This is a guest post by Zach Bleemer. Zach is a Research Associate at UC Berkeley’s Center for Studies in Higher Education, where he directs the University of California Cliometric History Project, and a Graduate Intern in Institutional Research and Academic Planning at the UC Office of the President.
A few months ago, I gave a lecture entitled “A History of Higher Education in California: A Big Data Approach” at the UCSF Archives. The lecture presented a large trove of newly-collected UC student records from the first half of the 20th century, including a complete register of University of California undergraduate and graduate students—their names, home towns, degrees, and years of graduation—from 1893 to 1946. These records enable descriptive analysis like Figure 1, which extends well-documented trends in college major selection back to the late 19th century (for UC Berkeley).
A recent Topic Brief published by the Institutional Research and Academic Planning Group (IRAP) at the UC Office of the President integrated this historical data with contemporary records of UC-trained medical professionals. Figure 2 uses California state medical license records from 1920 and 2016 to map the towns in which UC-trained doctors practice medicine, color-coding the towns by the doctors’ gender. Between 10 and 15 percent of UC medical students in the first decade of the 20th century were women, but women accounted for more than half of UC medical students in the first decade of the 21st century.
We also published an interactive map feature displaying the more than 850 cities and towns in which health professionals—doctors, dentists, optometrists, and veterinarians—trained by the University of California since 1999 currently practice, including both former graduate students as well as former residents (constructed by merging student and employment records with 2016 state licensing records). Toggles allow the viewer to restrict the map by UC campus, professional discipline, ethnicity, and level of training, and the map is color-coded by the professionals’ gender. The map displays both the demographic and geographic diversity of UC’s health-oriented graduates, who work in more than 60 percent of California towns with any health professionals. The interactive display also includes bar charts showing the number of health professionals who graduated UC each year (by campus and demographic group).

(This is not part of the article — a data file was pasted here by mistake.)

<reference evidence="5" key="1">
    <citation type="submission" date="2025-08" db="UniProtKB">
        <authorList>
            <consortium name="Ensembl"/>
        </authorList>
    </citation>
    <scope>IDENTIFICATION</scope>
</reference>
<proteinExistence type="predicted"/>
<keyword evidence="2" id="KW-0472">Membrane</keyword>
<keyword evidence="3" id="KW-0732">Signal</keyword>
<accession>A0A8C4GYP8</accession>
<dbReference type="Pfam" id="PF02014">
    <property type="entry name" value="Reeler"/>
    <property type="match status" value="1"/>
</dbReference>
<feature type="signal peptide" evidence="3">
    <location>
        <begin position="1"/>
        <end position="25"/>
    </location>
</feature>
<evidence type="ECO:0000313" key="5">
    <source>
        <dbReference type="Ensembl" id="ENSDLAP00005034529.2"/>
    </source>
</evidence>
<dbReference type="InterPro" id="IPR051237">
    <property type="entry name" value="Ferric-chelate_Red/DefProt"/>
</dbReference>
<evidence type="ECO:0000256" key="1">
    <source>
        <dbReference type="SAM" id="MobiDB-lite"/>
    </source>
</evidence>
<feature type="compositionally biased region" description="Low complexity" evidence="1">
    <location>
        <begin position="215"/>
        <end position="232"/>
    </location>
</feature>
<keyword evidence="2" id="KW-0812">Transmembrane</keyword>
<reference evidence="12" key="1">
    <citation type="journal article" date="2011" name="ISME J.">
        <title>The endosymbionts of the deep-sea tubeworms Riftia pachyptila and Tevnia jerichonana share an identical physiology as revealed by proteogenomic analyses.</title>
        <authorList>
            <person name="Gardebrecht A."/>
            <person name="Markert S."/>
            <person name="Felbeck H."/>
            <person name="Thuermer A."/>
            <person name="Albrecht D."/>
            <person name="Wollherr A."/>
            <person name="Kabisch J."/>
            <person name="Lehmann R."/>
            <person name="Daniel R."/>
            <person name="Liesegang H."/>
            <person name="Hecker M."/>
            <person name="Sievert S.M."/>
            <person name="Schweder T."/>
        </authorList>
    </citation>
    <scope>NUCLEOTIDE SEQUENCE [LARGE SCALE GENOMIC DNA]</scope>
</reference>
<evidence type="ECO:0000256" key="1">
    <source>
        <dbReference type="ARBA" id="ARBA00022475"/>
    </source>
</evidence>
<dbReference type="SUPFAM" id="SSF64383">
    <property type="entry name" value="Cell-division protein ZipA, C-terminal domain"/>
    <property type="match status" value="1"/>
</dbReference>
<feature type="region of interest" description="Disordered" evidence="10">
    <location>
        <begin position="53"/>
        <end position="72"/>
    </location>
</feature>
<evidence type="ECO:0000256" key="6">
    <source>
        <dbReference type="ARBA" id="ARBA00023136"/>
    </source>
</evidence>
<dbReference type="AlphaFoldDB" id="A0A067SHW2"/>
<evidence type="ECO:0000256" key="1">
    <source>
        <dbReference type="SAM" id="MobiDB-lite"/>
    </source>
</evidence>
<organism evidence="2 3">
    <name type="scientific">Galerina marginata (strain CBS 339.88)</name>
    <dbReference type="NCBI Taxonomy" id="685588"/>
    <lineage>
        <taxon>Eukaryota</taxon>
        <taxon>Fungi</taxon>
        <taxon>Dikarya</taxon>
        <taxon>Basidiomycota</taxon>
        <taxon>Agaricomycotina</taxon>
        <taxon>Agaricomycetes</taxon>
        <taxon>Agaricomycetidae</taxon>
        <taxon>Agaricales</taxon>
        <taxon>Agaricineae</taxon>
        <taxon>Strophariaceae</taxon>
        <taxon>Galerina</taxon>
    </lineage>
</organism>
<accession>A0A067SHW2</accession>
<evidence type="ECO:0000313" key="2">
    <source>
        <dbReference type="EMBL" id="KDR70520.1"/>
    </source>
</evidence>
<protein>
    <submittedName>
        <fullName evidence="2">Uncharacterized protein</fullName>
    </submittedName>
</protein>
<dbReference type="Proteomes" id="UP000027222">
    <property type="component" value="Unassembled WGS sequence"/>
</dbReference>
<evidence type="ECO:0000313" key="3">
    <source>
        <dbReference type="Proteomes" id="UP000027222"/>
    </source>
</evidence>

Both of these projects are part of a new initiative, A Century of Health, which aims to visualize and analyze the long-run contributions of UC’s health-oriented graduate schools to the state of California and beyond. Future components of this initiative will extend to pharmacists, nurses, physicians assistants, and more, and will leverage both new and very old sources of data, partly thanks to the UCSF Archives. The most exciting and comprehensive source of data is historical student transcripts housed in the UCSF Registrar, which we have recently concluded digitizing. A Century of Health aims to provide new insight into the University of California’s role in fostering wellness, economic mobility, and gender/ethnic equality across California by expanding, deepening, and repackaging information detailing the ubiquity of the University of California’s health-oriented graduate schools. To keep up with new developments, check the UC ClioMetric History Project’s website, or contact firstname.lastname@example.org.